Guardian Of The Green Hill tells the story of Meg Morgan and her siblings who travel to England as guests of their relatives, Phyllida and Lysander Ash. Phyllida is the Guardian of the Green Hill, a mediator between fairies and humankind. With no heir to her title, Meg is predicted to be next in line as traditionally it is left to a female successor. Burdened by this prospect of a life spent in selfless servitude, Meg struggles with whether or not she is ready to make the lifelong commitment. The family is sought out by Gwidion who considers the role of guardian to be meant for him and lusts for the power of the role which he means to corrupt. He seeks to gain trust and closeness to Phyllida and charm her with spells into bestowing him with the title. The struggle to maintain good over evil while keeping the balance between the fairy world and the humans is threatened by Gwidion and they are all faced with a challenge. Caught in the middle of a fairy war, a new era of leadership, and a struggle for power, Meg is forced to make a choice to fight to save the lives of those she loves, as she is thrust into a world laden with mystical and magical creatures, both good and evil, beyond her imagination. The imagery is superb and the folklore well written but the content is cryptic, oftentimes leaving the reader lost. The text would benefit from the addition of pictures for the reader to better visualize the creatures introduced from the fairy world. The conflict is real and well played out; however, it is often jeopardized by the subject matter that is eloquently described, although too abstract. A good choice for those well-read in fairy stories, not for the novice "fairy-tale" reader. Reviewer: Susan Redman-Parodi
School Library Journal
Gr 4–7—Just weeks after the climactic events of the Midsummer War in Under the Green Hill (Holt, 2010), Meg Morgan is beginning to understand the ramifications of her actions on that fateful night of the fairy battle. Mythological entities the world has not seen for generations are awakening, and no one is sure what that will mean. Meanwhile, the occupants of the Rookery are faced with a new threat in the form of Gwidion Thomas, an artist with a familial connection and sinister intentions toward the Guardian, Meg's great-great-aunt. As Meg struggles with the possibility of becoming the next Guardian, her youngest brother is taken by the fairies, and she might be the only one who can save him. With rich language and an abundance of interesting characters, Sullivan continues the story of the Morgan siblings and their friends as they navigate the exciting and dangerous crossover between the human and fairy worlds. Sullivan's writing has a timelessness that contrasts nicely with Meg's distinctly modern ideas and weaves a compelling story that will pull readers along. Though there is summary information about the first book scattered throughout, readers will benefit from familiarity with the characters and events in the preceding title. The ending leaves plenty of potential for future adventures.—Amanda Raklovits, Champaign Public Library, IL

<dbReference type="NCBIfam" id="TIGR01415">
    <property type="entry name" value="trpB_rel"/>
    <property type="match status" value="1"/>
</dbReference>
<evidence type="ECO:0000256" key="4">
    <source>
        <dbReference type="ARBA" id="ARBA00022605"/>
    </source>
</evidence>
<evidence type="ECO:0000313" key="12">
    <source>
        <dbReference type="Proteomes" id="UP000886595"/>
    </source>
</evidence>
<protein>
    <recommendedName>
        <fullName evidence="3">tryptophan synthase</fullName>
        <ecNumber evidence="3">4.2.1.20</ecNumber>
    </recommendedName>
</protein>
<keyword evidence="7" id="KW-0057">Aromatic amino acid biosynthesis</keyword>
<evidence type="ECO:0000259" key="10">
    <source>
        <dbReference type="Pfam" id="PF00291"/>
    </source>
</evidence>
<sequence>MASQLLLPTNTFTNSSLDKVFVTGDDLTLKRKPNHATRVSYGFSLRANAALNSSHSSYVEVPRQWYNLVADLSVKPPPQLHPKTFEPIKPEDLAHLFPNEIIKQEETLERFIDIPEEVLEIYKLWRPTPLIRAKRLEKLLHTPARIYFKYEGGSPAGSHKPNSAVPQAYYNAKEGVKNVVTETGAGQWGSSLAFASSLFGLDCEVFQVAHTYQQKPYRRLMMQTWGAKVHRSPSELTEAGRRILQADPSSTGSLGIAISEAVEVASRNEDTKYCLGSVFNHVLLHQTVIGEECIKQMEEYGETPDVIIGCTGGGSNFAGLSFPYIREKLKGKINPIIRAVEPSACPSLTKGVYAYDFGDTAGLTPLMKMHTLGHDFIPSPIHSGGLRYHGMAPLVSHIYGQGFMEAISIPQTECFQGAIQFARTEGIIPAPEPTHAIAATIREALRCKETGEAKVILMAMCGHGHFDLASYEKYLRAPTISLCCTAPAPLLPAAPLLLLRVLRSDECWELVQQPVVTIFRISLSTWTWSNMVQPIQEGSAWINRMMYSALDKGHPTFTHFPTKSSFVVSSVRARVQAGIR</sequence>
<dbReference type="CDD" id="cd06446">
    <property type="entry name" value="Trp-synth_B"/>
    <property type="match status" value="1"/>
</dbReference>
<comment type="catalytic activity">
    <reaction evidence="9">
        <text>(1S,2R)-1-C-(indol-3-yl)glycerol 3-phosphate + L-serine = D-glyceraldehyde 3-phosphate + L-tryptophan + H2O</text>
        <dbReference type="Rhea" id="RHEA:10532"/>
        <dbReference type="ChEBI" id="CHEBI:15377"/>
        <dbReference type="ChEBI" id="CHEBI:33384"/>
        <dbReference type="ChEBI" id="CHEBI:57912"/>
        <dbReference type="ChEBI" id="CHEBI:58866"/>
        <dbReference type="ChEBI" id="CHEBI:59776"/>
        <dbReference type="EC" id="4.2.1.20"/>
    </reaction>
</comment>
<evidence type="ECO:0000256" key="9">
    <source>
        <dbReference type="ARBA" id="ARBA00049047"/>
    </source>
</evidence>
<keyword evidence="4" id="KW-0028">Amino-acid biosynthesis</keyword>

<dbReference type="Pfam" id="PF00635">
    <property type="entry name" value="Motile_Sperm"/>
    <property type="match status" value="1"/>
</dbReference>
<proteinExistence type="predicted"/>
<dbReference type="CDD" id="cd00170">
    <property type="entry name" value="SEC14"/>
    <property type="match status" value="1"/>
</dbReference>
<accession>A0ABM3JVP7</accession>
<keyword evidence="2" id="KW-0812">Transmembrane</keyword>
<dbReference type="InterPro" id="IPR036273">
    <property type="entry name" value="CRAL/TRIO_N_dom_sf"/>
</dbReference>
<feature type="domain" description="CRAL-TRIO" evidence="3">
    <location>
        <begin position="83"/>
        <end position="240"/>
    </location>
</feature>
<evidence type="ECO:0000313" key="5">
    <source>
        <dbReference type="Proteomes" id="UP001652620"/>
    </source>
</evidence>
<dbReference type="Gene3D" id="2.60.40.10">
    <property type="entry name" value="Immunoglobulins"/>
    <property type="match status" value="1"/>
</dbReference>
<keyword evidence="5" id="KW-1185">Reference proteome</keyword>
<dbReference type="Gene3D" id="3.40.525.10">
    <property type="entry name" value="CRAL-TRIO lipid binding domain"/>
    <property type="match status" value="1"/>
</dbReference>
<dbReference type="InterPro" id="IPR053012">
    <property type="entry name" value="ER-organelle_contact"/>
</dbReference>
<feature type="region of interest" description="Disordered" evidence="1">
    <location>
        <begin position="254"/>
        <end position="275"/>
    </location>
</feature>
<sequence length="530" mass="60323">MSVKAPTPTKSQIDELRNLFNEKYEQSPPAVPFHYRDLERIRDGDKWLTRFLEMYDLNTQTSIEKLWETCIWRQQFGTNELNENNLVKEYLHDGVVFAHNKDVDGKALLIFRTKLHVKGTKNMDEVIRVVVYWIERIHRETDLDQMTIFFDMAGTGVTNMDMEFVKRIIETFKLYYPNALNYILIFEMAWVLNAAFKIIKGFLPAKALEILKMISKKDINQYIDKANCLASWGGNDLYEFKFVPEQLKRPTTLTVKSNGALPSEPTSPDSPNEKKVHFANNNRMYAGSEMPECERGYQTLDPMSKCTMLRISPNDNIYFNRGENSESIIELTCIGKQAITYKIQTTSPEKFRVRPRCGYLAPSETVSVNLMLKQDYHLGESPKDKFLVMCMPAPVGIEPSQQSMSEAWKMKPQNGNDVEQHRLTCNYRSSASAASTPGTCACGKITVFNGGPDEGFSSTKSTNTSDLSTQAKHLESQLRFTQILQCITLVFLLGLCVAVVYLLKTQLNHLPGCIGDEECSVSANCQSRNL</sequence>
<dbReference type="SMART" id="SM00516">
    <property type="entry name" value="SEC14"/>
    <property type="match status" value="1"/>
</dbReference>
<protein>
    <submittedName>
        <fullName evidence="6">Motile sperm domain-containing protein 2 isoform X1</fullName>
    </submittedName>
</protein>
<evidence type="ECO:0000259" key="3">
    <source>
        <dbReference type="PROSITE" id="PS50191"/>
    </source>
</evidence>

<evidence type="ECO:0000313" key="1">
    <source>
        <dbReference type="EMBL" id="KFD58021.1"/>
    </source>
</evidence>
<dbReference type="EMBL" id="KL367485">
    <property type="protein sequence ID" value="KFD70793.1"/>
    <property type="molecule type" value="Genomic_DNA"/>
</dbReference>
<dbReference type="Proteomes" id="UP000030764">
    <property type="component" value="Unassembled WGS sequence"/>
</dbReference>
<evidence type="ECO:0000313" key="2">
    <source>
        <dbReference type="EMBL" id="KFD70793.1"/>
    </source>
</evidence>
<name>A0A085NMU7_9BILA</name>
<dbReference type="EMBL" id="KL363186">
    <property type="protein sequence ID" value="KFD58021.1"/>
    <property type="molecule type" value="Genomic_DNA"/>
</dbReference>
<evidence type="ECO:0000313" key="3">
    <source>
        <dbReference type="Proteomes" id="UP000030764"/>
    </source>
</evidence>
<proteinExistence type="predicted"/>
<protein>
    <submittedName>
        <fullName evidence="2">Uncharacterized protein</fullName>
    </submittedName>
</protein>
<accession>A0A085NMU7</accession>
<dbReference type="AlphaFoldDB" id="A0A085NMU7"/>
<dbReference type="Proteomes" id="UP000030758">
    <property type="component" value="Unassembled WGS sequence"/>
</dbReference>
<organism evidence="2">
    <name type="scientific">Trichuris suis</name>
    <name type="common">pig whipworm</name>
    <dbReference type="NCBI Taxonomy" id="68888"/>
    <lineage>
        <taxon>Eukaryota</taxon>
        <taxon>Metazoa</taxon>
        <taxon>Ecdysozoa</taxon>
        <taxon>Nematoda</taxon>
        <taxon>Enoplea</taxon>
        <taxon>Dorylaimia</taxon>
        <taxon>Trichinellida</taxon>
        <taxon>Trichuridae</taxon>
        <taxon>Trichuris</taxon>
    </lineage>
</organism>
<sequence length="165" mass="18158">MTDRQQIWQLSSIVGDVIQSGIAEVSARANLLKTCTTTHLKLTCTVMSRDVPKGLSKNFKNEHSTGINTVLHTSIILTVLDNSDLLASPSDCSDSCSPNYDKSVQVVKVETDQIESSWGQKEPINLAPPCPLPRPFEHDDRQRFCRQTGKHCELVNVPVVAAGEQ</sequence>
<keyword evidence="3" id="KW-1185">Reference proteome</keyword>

Kirkus Reviews

Weeks after her pivotal role in the Midsummer War in Under the Green Hill (2010), contemporary American Meg Morton must decide if she's willing to "do the hard things" and become the Guardian of the Green Hill fairy sanctuary.